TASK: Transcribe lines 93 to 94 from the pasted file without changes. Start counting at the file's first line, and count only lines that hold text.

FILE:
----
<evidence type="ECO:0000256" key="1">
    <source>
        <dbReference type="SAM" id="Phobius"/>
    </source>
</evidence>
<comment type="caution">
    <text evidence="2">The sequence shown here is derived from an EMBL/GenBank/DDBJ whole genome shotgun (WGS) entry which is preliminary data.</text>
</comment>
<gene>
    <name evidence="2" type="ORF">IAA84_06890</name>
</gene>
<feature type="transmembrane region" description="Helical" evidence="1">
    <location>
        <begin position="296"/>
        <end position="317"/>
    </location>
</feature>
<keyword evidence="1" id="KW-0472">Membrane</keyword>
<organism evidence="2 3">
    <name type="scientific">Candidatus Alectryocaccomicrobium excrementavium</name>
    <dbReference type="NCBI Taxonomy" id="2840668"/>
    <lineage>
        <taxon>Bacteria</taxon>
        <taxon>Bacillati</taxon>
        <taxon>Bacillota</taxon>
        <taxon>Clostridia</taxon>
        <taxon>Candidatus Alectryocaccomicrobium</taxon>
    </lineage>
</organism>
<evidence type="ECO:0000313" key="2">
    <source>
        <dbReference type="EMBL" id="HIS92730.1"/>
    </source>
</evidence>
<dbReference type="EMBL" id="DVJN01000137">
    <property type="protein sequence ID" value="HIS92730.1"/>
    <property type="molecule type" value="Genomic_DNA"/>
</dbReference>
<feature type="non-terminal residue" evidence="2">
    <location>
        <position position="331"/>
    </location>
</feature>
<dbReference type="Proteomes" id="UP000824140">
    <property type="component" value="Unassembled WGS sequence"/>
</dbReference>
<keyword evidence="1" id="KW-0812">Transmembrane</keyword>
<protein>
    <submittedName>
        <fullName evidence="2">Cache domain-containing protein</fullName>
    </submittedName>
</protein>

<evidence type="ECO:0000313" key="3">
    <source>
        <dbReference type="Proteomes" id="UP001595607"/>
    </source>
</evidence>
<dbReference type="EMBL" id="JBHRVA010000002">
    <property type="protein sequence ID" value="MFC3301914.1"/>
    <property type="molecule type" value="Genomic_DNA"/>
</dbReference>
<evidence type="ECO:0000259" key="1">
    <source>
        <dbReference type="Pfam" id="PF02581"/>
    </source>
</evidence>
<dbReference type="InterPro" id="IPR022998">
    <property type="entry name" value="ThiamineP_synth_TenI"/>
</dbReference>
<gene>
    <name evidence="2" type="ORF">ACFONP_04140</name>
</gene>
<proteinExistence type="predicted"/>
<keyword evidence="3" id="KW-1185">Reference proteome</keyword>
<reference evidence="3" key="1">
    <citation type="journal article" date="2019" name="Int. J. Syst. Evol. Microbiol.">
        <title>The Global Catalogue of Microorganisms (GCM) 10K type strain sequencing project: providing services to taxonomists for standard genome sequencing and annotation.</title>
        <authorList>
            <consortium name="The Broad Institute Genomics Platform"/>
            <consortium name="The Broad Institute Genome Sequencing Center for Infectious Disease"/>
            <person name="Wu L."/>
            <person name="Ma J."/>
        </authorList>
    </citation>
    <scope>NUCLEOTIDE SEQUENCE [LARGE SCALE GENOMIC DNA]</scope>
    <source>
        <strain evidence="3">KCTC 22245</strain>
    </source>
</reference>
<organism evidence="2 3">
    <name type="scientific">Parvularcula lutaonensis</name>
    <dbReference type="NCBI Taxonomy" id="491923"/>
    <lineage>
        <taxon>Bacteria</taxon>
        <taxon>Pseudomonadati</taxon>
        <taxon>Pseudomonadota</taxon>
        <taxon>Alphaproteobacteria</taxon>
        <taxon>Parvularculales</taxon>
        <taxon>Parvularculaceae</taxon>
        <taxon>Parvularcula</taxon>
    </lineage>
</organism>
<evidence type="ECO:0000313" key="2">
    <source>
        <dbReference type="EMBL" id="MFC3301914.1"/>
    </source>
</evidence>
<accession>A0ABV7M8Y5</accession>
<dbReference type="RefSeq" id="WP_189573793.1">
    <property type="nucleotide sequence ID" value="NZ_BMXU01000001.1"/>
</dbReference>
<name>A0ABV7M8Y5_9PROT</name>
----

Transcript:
    <lineage>
        <taxon>Bacteria</taxon>